Notice: Trying to access array offset on value of type null in /home/capitalwired/public_html/wp-content/plugins/really-simple-facebook-twitter-share-buttons/really-simple-facebook-twitter-share-buttons.php on line 318
While the reason behind the extinction of the dinosaurs is a generally known fact, it was only in a recent study that we found out that the giant reptiles that ruled out planet in the past had been on the decline for some fifty million years before they went extinct.
This had to do with more than a single factor, as volcanic eruptions, the separation of the continents, and on-going climate change caused by billions of tons of carbon dioxide being pumped into the atmosphere all contributed to the dinosaurs’ slow but certain decline. But that’s not to say that had the asteroid not hit the dinosaurs would have still been extinct.
Oh no, they would likely have still been around today, only in a much different form than the one to which we are used. This is even proven by the fact that there are still members of the theropod class of dinosaurs still alive today. And yes, I am talking about birds.
But seeing as they evolved from dinosaurs that were alive sixty-six million years ago, how exactly did they manage to evolve? Well, according to a recent study from the Universities of Toronto and Alberta, seeds saved birds from the dinosaur extinction. Well, not birds as we know them today, but maniraptoran dinosaurs, a clave of small carnivorous theropods that largely resembled today’s birds.
So if the modern day birds’ ancestors were carnivorous and they were alive when the asteroid hit, how is it that we still have birds, and what did seeds have to do with anything? Well, as the climate was changing, as the dinosaurs were dying off, and as the sunlight was covered by a cloud of ash, food was beginning to be very scarce.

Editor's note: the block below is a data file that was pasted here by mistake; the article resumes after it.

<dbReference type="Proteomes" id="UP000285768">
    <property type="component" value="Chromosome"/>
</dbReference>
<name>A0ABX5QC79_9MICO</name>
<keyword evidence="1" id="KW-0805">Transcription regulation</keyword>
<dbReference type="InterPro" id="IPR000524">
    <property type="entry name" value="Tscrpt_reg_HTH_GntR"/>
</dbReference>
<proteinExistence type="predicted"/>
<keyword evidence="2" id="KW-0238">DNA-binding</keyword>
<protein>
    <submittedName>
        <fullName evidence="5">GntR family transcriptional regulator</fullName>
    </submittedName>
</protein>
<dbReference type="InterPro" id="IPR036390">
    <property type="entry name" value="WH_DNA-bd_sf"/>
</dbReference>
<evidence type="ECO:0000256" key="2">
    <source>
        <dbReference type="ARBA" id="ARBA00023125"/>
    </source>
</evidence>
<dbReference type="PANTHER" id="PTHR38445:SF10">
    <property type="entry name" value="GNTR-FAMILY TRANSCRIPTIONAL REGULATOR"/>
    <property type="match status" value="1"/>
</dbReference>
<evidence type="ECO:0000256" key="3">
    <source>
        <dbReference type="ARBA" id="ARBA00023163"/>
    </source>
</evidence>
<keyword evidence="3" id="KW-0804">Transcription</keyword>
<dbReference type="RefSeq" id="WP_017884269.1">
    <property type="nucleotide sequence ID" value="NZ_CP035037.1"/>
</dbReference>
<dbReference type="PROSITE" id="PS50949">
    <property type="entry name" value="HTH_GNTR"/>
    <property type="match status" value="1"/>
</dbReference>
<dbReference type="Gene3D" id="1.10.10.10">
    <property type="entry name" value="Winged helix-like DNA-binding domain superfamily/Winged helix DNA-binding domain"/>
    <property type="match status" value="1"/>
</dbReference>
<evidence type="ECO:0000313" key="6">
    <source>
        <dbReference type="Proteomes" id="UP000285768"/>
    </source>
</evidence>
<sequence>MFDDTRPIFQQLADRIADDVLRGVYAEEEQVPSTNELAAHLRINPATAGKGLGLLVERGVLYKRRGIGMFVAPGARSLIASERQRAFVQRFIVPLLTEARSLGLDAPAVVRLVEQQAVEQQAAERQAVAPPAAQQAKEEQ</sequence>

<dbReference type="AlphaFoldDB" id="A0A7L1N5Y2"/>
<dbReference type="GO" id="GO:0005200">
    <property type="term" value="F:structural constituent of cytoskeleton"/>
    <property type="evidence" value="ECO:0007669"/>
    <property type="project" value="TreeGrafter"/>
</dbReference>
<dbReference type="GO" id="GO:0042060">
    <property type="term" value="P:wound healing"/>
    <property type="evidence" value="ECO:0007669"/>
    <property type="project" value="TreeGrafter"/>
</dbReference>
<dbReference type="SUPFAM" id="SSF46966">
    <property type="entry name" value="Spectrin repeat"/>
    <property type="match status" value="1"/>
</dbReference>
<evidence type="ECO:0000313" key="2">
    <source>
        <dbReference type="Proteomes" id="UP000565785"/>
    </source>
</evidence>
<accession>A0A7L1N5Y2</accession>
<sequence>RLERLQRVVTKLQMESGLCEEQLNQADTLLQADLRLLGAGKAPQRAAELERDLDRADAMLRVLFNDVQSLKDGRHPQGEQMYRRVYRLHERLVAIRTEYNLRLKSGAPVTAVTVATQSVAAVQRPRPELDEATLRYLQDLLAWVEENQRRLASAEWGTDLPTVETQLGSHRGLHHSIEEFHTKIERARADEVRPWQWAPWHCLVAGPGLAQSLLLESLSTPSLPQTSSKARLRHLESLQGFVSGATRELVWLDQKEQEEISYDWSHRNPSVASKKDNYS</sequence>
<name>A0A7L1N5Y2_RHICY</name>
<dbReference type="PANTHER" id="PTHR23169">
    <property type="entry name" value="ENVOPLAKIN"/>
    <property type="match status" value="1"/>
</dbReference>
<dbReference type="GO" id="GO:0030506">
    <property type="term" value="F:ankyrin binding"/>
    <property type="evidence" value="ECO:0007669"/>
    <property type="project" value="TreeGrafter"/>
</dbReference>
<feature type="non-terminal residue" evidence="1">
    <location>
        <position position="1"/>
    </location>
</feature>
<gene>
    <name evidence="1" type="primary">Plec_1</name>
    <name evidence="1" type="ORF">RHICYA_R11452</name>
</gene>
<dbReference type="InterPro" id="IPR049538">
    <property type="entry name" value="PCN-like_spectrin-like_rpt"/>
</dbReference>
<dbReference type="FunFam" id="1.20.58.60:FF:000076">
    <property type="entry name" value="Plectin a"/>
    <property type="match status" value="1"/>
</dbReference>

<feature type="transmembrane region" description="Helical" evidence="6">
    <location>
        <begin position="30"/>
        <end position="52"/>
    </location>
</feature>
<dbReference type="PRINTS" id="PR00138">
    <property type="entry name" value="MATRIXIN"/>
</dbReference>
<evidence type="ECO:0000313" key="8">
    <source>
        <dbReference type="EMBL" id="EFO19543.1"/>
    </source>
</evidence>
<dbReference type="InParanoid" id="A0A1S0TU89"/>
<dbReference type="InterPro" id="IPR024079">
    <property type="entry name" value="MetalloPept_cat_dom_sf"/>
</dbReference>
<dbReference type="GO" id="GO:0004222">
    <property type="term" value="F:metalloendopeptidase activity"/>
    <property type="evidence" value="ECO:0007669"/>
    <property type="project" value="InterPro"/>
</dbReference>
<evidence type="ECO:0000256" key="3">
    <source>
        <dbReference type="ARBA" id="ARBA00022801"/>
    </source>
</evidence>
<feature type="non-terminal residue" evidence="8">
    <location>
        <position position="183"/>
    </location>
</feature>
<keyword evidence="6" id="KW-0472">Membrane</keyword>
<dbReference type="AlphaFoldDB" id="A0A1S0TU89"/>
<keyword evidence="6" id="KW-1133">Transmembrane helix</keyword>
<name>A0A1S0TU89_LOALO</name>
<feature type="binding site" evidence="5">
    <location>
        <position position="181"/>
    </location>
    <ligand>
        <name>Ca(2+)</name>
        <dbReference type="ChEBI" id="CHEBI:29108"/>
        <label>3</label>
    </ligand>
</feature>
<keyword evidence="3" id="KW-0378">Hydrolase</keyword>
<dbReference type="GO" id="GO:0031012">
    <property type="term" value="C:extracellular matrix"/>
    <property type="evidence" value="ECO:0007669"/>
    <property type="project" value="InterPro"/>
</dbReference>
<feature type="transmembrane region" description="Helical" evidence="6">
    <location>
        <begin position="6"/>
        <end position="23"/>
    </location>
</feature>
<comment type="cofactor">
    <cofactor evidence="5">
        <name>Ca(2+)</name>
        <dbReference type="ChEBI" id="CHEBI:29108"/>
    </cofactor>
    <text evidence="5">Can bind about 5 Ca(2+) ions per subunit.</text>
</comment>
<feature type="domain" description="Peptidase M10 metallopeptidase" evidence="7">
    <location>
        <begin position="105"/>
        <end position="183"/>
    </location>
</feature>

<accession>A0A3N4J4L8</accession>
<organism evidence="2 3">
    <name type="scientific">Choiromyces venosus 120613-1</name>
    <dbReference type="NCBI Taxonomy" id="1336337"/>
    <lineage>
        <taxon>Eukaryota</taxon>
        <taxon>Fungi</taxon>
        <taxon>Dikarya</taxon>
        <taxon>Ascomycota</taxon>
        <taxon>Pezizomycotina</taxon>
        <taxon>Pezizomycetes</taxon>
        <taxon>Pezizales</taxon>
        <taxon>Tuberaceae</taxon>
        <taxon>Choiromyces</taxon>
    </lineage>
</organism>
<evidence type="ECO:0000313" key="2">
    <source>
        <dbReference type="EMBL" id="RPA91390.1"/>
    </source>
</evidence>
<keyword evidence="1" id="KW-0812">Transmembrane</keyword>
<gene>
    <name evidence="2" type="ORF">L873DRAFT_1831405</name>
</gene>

While meat was getting rarer and rarer, and plants couldn’t really photosynthesize with no sunlight, one of the very few sources of food remaining were seeds. Buried in the ground and viable for consumption for up to five decades, the dinosaurs that wanted to survive had to adapt to their new conditions.
Of course, larger dinosaurs couldn’t really survive on just seeds, so the smaller, carnivorous, toothed maniraptorans had to combine their meaty diet with plenty of seeds. Over time, they evolved so that they lost their teeth and started eating mostly seeds and other creatures smaller than them, eventually reaching the form of today’s birds.
One of the biggest problems with identifying that particular class of dinosaurs was that their bones were very fragile. So, it’s a very common occurrence for the only fossils encountered by scientists to be the teeth, as they tended to be stronger than the regular bones. This made it quite hard for the team to actually find out when maniraptorans evolved into birds, even if they tried to reverse engineer the process by following the birds’ ancestors instead of the dinosaurs’ descendants.
Image source: Wikimedia